Monday, January 17, 2011

When you have to outweigh your critique partners

It's no secret that not only do I have critique partners, but one of my best friends is a technical editor.  Both my critique partners and my editor friend have read my manuscript and given me notes on how to improve on it.

But here's another little secret--sometimes I don't listen to their suggestions

*runs before Kelsey Ketch beats her with a pirate sword*

No, but seriously you all must think I'm crazy so I should explain myself...and since I like lists way too much I'm going to explain it in list format.

1.)  Not only do I use critique partners and editors, but I also did research with experts for this project.  I have no idea how to fly a plan or how one would fly it during combat.  So I actually found an airplane mechanic and pilot and asked him exactly what I would need to do to fly a fighter plane and shoot weapons.  (If this book is ever published, you'll see that it's really accurate.)

2.)  I guess it's time to come clean and admit that even though I'm afraid of aliens, I'm also kind of a science fiction geek.  I've watched way too many science fiction television shows and read way too many comic books and really want to honor all of the world building that this genre has created.

3.)  Sometimes I take their suggestions and then flow them in a completely different direction.  When you're critiquing someone else's manuscript sometimes you make small suggestions or ask questions, not expecting your partner to run with them and change whole chapters.  Sometimes your critique partner will do just that and then you read the second draft and think...the heck?

4.)  In the end, it is my story.  They may make suggestions that are great (Um, yeah let me tell you these girls like their weapons), but in the end it's the story that I'm trying to get across and I have to be true to that.

So...yes this is short and not all that awe inspiring, but I've really been rocking and rolling on revisions, so I may even give you a little sneak peak of HOW TO DATE AN ALIEN next week...maybe...MAYBE if you're lucky.  Or I'll just make something up and then what would you do about it?

Do you go against your critique partner's suggestions?  Do you look for experts for your WIP?


  1. A big thumbs up on #4.

    YOU know where you are going with a tale. It is your vision that counts.

    I like #3 also. I loved a section in my MS but after 3 different betas said it was moose dung, I cut it and grudgingly agreed it was better.

    But sometimes I sneak the passage out to cuddle a bit. :)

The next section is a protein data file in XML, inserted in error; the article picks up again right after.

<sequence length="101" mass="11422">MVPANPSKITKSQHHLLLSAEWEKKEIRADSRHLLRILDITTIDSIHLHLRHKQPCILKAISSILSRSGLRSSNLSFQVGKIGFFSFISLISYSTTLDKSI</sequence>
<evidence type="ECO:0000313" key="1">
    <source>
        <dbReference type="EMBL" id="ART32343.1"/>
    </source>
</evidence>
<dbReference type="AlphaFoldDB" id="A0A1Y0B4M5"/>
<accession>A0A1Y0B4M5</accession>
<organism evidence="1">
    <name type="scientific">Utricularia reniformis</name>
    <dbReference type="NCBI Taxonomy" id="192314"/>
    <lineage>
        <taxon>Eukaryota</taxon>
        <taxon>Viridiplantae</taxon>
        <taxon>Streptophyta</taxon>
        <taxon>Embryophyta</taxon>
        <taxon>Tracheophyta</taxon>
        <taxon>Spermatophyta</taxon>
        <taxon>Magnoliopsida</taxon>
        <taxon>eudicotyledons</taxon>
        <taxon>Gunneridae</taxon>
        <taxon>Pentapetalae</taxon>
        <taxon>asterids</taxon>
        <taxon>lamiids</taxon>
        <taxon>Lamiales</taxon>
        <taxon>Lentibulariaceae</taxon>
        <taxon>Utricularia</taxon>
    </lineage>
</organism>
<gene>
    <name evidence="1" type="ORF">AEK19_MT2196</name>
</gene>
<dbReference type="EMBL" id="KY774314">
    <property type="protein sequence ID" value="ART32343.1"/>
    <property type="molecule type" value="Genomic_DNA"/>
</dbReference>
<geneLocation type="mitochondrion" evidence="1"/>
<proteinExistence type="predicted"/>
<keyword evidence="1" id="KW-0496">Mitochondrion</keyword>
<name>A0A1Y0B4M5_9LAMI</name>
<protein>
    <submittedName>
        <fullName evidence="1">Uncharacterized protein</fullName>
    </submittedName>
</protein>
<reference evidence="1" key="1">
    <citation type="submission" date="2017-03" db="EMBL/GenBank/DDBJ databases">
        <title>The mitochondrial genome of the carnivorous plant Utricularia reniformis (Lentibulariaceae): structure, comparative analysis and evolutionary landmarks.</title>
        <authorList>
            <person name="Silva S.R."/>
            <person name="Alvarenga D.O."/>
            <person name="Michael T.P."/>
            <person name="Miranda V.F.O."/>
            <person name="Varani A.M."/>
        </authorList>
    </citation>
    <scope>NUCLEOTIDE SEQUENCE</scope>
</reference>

2. I listen to critiques that give suggestions about tone and pacing. Are the emotions coming off right? Does the dialogue feel natural? Is there a plot hole? Those kind of things. I always know what I want the essence of my story to be and don't make any changes that would affect that but I do take into account readers' suggestions. I'm always looking for ways to improve my stories.

  3. Yes! Sometimes you HAVE to trust your gut, even if everyone else hates it.

  4. I have to be better about sticking up for my work. Sometimes my crit partners can be brutal, and I have to know when to say "yes, you're right" and "No, that's not good for me or my story."
    Great post!

  5. I always quote Neil Gaiman on this, heh. He says, "Remember: when people tell you something’s wrong or doesn’t work for them, they are almost always right. When they tell you exactly what they think is wrong and how to fix it, they are almost always wrong."

    Translation: if readers are getting stuck on something or keep coming back to the same passage and saying it doesn't work, they're usually right. If they tell you how THEY would fix it, they're usually wrong, because they're not you and it's not their story. But what they pointed out is still worth exploring!

  6. LOL, I was going to quote Neil Gaiman on this too. Love that man!

  7. I like Steph's Neil Gaiman quote too.

    I've been given great and lousy advice. Right now I'm in a quandary. I made changes to my manuscript based on my critique group's advice, but now I fear I've slowed the story down. I may have to go back, pull out the extra stuff, and send more queries. See what happens.

    Gotta go with your gut, right?

  8. LOL. Girl, you know I would never beat you up with a pirate sword! It's all good.
    I truely believe in number 4. I feel that suggestions are helpful, but in the end only you know what feels right for your manuscript.

  9. Great post! I think crit partners are great for illuminating problem areas, but sometimes I have to remind myself that their tastes in storytelling aren't always the same as mine.

    As far as consulting experts, I'm very lucky because my husband builds and launches rockets for a living, so he can answer most of my questions about physics in space :)

  10. Sometimes my crit partner will suggest cutting a line because it's superfluous, but I know it's key to something later and choose to leave it in. Bit she rarely gives me advice that I can't follow.

  11. I love my CPs, and I seriously consider all their suggestions--not that I implement them all! I did have a beta reader who wanted to cut everything that was my "voice" out of my memoir. What she left on the page made no sense. At all. It was crazy. Crazy, I say.


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